“A study of older adults in Oregon identified mixtures of nutrients [from foods] that seem to protect the brain, and other food ingredients that may worsen brain shrinkage and cognitive decline.”
Seniors who take aspirin daily are twice as likely to have late stage macular degeneration than those who never take aspirin, according to a European study.
According to a new study published October 19th in the medical journal Neurology, higher levels of Vitamin B12, but not folate, reduced the risk of developing Alzheimers Disease. Interestingly the protective effect of B12 became more pronounced with increasing age. However we also know that in many individuals, the absorption of dietary B12 diminishes after the […]
Synthetic calcium supplements are associated with an increased risk of heart attack, according to a meta-analysis of cardiovascular events in randomised trials of calcium supplements. Calcium from food, however, is protective against cardiovascular disease. If you are still taking the long recommended 1000mg calcium per day to prevent osteoporosis, you could be increasing your chance […]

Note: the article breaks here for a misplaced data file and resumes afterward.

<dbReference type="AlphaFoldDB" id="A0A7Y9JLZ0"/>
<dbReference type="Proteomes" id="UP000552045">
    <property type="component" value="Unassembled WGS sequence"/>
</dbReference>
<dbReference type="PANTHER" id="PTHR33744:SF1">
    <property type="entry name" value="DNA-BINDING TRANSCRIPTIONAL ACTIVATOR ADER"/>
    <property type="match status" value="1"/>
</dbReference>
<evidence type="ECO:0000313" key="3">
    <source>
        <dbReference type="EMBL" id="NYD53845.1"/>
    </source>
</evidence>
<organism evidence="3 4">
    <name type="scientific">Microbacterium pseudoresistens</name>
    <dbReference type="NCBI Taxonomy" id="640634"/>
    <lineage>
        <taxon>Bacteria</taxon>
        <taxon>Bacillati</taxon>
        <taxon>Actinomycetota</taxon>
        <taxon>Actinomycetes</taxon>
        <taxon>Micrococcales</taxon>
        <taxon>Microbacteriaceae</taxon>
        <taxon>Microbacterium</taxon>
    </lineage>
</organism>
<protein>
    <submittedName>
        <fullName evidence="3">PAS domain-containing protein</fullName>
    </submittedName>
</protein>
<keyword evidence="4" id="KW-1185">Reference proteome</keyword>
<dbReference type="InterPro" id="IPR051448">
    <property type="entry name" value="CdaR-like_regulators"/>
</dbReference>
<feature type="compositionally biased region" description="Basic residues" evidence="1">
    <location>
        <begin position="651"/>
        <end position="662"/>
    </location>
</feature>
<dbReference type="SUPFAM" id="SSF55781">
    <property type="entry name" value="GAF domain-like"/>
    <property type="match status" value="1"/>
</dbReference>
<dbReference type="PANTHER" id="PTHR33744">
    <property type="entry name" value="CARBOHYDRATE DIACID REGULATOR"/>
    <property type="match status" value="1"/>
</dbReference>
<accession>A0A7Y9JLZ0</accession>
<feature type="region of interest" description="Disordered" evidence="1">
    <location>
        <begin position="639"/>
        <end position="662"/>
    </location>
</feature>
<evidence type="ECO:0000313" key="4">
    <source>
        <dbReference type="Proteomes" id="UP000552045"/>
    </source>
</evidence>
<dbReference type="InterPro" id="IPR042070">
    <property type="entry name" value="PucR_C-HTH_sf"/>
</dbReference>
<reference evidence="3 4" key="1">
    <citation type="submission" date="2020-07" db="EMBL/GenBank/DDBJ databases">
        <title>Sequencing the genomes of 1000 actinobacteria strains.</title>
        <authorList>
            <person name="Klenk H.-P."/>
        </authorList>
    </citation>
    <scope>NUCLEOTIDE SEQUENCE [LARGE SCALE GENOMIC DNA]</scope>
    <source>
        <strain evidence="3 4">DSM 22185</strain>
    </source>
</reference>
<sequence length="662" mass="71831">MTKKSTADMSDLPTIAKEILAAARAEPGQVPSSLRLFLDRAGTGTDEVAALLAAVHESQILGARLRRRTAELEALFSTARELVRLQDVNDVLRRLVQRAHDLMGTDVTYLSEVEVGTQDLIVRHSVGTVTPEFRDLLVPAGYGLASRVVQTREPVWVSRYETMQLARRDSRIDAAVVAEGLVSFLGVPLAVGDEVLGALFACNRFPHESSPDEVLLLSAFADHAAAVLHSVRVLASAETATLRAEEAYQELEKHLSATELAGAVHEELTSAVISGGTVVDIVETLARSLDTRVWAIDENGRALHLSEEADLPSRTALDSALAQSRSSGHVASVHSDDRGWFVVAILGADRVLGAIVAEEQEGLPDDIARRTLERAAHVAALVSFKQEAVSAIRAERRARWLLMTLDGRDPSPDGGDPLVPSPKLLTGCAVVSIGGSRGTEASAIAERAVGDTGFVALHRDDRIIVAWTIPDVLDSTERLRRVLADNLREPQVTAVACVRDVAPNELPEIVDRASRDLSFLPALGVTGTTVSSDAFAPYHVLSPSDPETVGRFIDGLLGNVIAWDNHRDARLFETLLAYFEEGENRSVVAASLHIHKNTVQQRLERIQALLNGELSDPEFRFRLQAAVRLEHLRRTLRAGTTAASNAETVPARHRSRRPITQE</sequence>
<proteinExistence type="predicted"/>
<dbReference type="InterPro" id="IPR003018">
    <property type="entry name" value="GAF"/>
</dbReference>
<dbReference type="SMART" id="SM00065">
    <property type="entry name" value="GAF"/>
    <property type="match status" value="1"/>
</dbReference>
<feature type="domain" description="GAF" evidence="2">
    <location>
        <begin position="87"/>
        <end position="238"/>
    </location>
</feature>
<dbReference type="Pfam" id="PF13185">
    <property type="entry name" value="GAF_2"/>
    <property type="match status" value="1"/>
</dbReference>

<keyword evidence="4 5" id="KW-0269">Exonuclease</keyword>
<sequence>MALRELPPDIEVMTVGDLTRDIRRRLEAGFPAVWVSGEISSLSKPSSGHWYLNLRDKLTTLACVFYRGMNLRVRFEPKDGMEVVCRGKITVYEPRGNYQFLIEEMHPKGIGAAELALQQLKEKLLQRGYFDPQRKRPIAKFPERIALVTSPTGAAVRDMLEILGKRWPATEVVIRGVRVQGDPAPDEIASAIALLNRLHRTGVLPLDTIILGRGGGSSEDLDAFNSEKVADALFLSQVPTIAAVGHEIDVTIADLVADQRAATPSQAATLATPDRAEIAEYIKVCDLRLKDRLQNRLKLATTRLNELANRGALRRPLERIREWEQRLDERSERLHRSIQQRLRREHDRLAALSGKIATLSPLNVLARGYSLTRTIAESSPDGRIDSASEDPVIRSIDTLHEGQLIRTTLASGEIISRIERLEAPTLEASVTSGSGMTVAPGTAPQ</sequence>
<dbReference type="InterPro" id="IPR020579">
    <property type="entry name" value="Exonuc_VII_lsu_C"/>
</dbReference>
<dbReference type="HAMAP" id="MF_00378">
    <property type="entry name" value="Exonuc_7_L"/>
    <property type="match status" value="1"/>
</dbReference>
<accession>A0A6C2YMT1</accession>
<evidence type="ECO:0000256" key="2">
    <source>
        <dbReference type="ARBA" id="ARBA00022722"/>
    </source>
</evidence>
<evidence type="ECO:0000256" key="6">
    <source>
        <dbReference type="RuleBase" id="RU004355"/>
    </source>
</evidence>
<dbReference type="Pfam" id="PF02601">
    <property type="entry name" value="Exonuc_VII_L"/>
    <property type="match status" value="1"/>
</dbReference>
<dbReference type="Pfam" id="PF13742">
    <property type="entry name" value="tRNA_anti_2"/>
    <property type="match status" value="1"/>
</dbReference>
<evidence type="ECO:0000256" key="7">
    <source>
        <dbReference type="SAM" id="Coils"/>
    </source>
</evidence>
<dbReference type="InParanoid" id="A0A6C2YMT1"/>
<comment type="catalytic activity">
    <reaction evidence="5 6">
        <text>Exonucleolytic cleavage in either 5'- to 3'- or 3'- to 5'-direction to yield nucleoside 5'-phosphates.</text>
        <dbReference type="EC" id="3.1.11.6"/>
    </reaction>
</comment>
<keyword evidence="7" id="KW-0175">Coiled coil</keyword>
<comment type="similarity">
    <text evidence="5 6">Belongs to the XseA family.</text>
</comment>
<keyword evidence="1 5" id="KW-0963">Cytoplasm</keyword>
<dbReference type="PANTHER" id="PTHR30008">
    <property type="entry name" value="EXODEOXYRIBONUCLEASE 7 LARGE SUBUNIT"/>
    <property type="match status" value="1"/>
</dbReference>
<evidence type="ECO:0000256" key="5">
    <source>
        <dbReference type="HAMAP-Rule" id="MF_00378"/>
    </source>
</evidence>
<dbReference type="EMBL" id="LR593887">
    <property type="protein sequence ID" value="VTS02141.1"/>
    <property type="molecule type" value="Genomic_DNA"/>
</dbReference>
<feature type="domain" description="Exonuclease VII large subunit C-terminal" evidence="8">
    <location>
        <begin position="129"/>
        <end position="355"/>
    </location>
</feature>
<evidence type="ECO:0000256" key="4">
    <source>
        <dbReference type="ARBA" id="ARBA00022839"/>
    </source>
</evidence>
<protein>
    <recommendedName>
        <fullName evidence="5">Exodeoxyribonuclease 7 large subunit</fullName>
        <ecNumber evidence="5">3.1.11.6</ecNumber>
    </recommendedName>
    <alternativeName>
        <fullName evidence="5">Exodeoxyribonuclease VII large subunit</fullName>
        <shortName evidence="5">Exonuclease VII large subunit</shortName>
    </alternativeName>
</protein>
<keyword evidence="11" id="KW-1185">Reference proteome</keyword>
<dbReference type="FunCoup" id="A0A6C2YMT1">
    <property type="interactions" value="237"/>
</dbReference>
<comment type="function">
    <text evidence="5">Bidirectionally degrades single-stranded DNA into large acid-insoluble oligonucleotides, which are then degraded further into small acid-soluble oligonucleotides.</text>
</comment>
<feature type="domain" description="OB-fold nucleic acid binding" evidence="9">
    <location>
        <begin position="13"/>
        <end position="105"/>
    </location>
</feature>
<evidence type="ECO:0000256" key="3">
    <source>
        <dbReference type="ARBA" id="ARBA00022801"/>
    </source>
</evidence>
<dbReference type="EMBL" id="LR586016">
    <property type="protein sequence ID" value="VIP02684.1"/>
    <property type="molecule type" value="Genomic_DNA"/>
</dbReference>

High doses of B vitamins can reduce shrinkage of the brain that is frequently a precursor of Alzheimer’s disease. In the best circumstances, the supplements reduced shrinkage by as much as 50%, and researchers hope that this may mean that the vitamins can delay the onset of Alzheimer’s. A longer trial is now being planned […]
Higher intake of foods rich in vitamin E may modestly reduce long-term risk of dementia and Alzheimers Disease. A key point here is that vitamin E consumed by this study population came from their food, not supplements. Some examples of foods rich in Vitamin E include wheat germ oil, almonds, sunflower seeds, brazil nuts, mango, spinach, broccoli, tomato, […]
February 8, 2010 — A dietary supplement containing toxic levels of selenium 200 times greater than the concentration listed on the label caused a widespread outbreak of acute selenium poisoning, affecting 201 people from 10 states, investigators report today in the February 8 issue of the Archives of Internal Medicine.